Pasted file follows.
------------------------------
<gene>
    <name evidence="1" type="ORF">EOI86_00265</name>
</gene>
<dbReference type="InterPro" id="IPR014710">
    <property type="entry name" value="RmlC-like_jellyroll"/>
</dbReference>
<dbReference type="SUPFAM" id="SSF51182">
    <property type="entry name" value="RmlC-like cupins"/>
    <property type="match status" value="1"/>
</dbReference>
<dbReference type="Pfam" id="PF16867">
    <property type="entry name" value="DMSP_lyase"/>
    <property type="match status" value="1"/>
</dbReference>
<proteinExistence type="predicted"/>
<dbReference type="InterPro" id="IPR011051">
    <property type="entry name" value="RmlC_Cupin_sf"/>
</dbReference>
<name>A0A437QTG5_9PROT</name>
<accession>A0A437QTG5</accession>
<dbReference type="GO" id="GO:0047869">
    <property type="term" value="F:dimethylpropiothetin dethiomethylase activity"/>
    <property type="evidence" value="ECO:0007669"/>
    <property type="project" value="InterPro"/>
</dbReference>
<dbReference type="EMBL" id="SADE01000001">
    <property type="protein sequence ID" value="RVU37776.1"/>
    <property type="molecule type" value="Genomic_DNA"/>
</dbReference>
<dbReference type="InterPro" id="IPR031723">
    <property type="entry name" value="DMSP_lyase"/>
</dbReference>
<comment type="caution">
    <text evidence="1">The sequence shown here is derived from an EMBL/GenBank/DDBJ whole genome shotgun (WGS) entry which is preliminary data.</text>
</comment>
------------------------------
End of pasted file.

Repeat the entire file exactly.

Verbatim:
<gene>
    <name evidence="1" type="ORF">EOI86_00265</name>
</gene>
<dbReference type="InterPro" id="IPR014710">
    <property type="entry name" value="RmlC-like_jellyroll"/>
</dbReference>
<dbReference type="SUPFAM" id="SSF51182">
    <property type="entry name" value="RmlC-like cupins"/>
    <property type="match status" value="1"/>
</dbReference>
<dbReference type="Pfam" id="PF16867">
    <property type="entry name" value="DMSP_lyase"/>
    <property type="match status" value="1"/>
</dbReference>
<proteinExistence type="predicted"/>
<dbReference type="InterPro" id="IPR011051">
    <property type="entry name" value="RmlC_Cupin_sf"/>
</dbReference>
<name>A0A437QTG5_9PROT</name>
<accession>A0A437QTG5</accession>
<dbReference type="GO" id="GO:0047869">
    <property type="term" value="F:dimethylpropiothetin dethiomethylase activity"/>
    <property type="evidence" value="ECO:0007669"/>
    <property type="project" value="InterPro"/>
</dbReference>
<dbReference type="EMBL" id="SADE01000001">
    <property type="protein sequence ID" value="RVU37776.1"/>
    <property type="molecule type" value="Genomic_DNA"/>
</dbReference>
<dbReference type="InterPro" id="IPR031723">
    <property type="entry name" value="DMSP_lyase"/>
</dbReference>
<comment type="caution">
    <text evidence="1">The sequence shown here is derived from an EMBL/GenBank/DDBJ whole genome shotgun (WGS) entry which is preliminary data.</text>
</comment>